Residents of Santa Barbara that live downtown or in the Funk Zone may have noticed a slight difference in the taste of their tap water this week.
That’s because divers are working on two intake pumps for the city’s Charles E. Meyer Desalination Plant and using the barge residents may have spotted off of East Beach.
The barge — DB Salta Verde — arrived last Sunday and is tentatively scheduled to leave on Monday.
“The barge is onsite to support maintenance, repair and inspection efforts of the two desal intake pumps and related infrastructure, including the 30-inch diameter intake pipeline,” Cathy Taylor, Santa Barbara’s water supply and services manager, told the News-Press.
The barge is equipped with a crane to pull the desalination equipment and supports the divers performing the underwater work, currently at a depth of 40 feet. They can only work at that depth for a limited time.
This maintenance happens annually, according to Ms. Taylor.
When maintenance is performed on the desalination equipment, the plant must be offline for the safety of the divers. It’s anticipated to be offline for a couple of weeks.
“There are many factors associated with bringing the desal plant back into service, including ocean conditions, reconditioning the filters and having the drinking water pass all required state drinking water tests before it can be put into the distribution system,” Ms. Taylor said.
Desalinated water is primarily consumed downtown and in the Funk Zone areas, so while the plant is down, Ms. Taylor said residents could notice a slight taste difference.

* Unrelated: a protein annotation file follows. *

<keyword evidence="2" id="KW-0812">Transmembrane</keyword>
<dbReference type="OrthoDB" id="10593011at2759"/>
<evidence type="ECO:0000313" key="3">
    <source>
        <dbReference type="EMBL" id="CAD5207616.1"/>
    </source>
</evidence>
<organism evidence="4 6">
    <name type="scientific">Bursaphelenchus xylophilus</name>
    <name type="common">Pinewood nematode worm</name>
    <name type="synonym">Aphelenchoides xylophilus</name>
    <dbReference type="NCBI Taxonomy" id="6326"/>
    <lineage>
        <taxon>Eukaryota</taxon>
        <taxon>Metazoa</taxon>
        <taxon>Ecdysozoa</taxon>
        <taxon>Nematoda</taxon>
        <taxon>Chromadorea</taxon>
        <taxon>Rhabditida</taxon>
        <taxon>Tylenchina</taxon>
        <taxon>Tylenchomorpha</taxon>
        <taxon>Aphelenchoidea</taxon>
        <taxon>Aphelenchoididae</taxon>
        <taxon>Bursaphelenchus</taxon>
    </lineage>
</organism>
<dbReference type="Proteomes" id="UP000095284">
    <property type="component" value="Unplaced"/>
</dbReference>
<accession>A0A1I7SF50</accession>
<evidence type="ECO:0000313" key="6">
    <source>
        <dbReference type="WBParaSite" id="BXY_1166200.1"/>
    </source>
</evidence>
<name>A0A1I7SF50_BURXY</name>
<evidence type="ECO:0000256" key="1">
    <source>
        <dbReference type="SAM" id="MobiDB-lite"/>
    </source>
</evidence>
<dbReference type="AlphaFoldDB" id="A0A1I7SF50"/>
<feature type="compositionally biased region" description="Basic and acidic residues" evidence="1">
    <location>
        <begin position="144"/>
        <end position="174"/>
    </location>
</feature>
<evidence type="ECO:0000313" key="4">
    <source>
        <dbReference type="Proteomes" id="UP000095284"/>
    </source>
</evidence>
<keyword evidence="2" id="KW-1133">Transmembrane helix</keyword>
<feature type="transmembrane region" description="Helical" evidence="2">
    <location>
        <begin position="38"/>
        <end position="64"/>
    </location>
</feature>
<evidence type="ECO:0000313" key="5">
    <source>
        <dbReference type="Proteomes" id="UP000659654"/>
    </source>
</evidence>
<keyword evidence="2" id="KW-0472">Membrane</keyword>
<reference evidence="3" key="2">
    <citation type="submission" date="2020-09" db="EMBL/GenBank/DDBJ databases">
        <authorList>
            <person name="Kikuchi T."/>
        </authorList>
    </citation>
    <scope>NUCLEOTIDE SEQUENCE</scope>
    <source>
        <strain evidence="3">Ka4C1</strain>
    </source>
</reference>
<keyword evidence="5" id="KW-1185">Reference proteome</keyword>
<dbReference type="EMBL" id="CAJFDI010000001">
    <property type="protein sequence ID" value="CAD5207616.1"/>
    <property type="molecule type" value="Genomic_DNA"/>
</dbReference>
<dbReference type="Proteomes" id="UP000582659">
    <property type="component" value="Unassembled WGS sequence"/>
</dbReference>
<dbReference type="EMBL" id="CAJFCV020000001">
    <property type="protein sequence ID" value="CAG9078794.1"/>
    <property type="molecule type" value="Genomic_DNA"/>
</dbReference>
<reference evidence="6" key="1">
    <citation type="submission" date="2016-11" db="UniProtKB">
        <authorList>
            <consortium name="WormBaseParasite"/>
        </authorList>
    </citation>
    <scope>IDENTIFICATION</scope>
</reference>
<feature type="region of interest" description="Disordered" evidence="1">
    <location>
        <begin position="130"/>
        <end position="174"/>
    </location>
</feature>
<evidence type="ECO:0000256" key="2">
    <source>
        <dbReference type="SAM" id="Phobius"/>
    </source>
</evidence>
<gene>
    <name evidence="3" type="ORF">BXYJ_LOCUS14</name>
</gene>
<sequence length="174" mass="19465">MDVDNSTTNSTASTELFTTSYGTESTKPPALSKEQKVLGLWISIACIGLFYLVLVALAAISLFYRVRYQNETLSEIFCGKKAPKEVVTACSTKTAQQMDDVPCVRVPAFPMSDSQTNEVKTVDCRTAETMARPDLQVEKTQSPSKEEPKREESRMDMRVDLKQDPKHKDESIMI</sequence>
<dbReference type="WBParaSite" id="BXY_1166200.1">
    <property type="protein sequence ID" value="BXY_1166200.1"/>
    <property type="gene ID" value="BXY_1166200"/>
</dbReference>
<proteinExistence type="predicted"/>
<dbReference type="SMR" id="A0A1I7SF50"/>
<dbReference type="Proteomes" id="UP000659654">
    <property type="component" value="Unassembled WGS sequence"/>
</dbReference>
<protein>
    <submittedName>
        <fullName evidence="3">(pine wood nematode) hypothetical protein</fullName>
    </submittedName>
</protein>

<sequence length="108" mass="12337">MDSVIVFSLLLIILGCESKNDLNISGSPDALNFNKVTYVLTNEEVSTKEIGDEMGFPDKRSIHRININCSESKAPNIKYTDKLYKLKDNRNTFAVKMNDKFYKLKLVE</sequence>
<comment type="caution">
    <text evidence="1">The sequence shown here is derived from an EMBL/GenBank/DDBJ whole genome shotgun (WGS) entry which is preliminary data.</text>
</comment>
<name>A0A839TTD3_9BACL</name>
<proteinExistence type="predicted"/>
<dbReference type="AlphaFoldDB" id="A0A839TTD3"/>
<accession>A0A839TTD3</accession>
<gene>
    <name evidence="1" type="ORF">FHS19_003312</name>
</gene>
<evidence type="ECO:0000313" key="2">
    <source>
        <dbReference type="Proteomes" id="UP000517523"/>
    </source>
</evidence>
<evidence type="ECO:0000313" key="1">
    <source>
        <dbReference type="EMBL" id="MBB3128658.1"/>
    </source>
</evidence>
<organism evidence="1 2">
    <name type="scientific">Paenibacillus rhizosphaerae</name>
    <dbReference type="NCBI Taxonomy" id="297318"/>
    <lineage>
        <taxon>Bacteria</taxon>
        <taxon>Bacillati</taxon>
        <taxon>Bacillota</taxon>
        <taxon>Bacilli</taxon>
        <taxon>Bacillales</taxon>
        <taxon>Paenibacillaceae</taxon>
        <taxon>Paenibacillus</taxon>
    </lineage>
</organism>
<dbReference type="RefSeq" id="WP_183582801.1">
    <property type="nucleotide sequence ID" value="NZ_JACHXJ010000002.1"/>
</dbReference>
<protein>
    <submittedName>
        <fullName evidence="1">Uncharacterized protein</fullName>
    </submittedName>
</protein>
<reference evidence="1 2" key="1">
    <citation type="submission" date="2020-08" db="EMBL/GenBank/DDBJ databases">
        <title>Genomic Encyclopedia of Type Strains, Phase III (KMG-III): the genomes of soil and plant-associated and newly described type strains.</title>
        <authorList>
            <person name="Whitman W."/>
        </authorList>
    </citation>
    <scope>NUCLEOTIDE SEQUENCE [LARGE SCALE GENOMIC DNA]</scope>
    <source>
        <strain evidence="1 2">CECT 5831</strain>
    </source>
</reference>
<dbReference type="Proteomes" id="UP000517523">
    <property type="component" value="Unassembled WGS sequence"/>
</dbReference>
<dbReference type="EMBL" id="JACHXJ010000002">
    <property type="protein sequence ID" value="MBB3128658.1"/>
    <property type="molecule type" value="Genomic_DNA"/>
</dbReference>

“While the city’s treated surface water, groundwater and desalinated water all meet or exceed state drinking water regulations, they each have a unique taste,” Ms. Taylor said. “The taste of the city’s tap water depends on where it is drawn.”
Surface water in Santa Barbara is treated at its Cater Water Treatment Plant and then distributed throughout the city and to the Montecito and Carpinteria areas; groundwater enters the distribution system from each well site; and desalinated water enters the distribution system from the desalination plant.
However, Ms. Taylor said that the city currently has a pipeline project in design that will convey the desalinated water to the city’s Cater Water Treatment Plant, where it will be mixed with treated surface water to provide more of a homogenous mix of drinking water for users. Then, it will all taste the same.
“The city fortunately has a robust and diverse water portfolio that includes Lake Cachuma, Gibraltar Reservoir, state water, groundwater, desalinated water, recycled water and a vigorous water conservation program,” the manager said. “The city also has the option to import water, as it did during the recent drought. The diversity of the city’s water supplies enables the city to rely on other supplies when one is impacted, while ensuring safe and continuous water service for the community.”